The Japanese role playing game genre has waned in popularity since the mid-2000, or perhaps even earlier. The 90′s saw a ton of them coming in for various systems, the most well-known ones being released for the first PlayStation. Many gamers still reminisce about those games, including the ever-present influence of Final Fantasy VII with Aerith getting skewered from above by Sephiroth (don’t tell us that it’s still a spoiler). If you still want to play a new JRPG today, but you have no console or don’t want to play Final Fantasy games beyond the PS2, then here’s Agarest.
Agarest: Generations of War was developed by Idea Factory and published by various companies in different regions. This game is also known as Record of Agarest War, and it seems that it had enough fans to have it come to the PC with this version. It was first released for the PlayStation 3 back in 2007, then the Xbox 360 got the same around a year later. Now it’s on the PC, ported by Laughing Jackal. If you’re into medieval warfare and have played classics like Fire Emblem, Front Mission, and so on, then you’ll like the turn-based tactical gameplay featured in this game, although it’s more in the scale of the usual turn-based systems shown in most JRPGs. But it’s also about the conflict between nations and reflects a major part of human history, when war meant glory and everyone wanted to be a hero.
You play as a hero on a quest to save his country from a tyrannical force that is carving a path through the lands it passes through with extreme prejudice. To fight against such villainy, you must become stronger by gaining experience through battles with monsters and other enemies. Around you is a world filled with interesting characters, all drawn in the polarizing anime style. Dialogues are presented in the style of other JRPGs and visual novels, while combat is shown in an isometric perspective. In-game interface should be quite familiar for those who have played JRPGs before, and there are brief tooltips to explain what selections are for in case you aren’t too sure.
This game has parts that play like dating sims, wherein you can woo other characters like in a visual novel. Some may think that this seems out of place, but that’s far from the truth. There’s another old JRPG with dating sim gameplay elements called Thousand Arms, released by Atlus back in 1998 for the PlayStation. Besides, there are plenty of other games these days where you can romance other characters, like games from Bioware such as Mass Effect and Dragon Age, and even Skyrim which lets you marry NPCs. In its defense, it helps players have an even deeper immersion into the story and the in-game world.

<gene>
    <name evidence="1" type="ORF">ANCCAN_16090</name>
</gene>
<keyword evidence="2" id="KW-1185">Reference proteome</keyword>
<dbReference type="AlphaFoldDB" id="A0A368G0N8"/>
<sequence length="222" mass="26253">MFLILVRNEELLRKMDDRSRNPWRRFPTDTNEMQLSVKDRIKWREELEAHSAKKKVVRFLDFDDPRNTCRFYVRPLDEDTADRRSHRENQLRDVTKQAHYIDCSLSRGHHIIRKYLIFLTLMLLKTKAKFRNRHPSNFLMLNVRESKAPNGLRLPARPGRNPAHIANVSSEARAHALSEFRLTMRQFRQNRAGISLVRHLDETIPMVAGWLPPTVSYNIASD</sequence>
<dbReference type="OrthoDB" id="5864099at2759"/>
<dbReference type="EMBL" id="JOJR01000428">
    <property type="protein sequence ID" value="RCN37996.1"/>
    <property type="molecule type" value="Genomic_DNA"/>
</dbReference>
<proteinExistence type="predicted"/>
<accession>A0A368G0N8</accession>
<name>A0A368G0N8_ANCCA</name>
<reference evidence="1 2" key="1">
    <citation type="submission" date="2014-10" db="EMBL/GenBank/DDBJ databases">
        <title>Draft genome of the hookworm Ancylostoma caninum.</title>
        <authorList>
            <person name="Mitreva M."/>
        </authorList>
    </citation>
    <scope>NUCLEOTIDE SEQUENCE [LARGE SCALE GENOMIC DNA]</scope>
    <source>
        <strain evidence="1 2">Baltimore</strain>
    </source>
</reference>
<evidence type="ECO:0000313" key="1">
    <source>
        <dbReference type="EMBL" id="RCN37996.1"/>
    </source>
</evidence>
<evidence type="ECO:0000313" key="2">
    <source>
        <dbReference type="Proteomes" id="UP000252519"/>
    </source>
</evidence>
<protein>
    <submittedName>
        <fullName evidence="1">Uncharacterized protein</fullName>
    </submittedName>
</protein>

Agarest’s strength and weakness boils down to the same thing, which is the long and slow gameplay and story. Some may think that perhaps the story is way too long for its own good, which isn’t really that intricately detailed but makes up for it with its structure. It’s a lot like Square Enix’s The Last Remnant, although that one is even longer. There is a certain period of time that singleplayer games can hold on the player’s interest before it becomes too boring to play any further. Perhaps it even tries too hard to be Suikoden II with its story though in that it seems to take itself too seriously, but that’s what happens when depth is prioritized in a game. Other JRPGs had been pretty long as well, like the Suikoden games and Final Fantasy games, so it seems that epic length is part of the genre.
As for the battle system, it was designed to be slow and deliberate, so it’s definitely not for everyone. This does turn off a lot of gamers who are more into quick gratification than complete immersion with their games. Agarest requires a bit of patience in order to complete, but that’s one thing that JRPG fans have lots of anyway since they care most about the journey and not just the destination. Perhaps that’s the thing about JRPGs in that they’re nothing without their stories and the player’s willingness to follow them.
For those who have not played this game yet in its previous iterations, then this may be the version just for you. Take note that it’s only for those who are into this genre, or maybe for those who are curious. If you like long games, then this should be well worth your money.
Tested in PC. Final Score: 7/10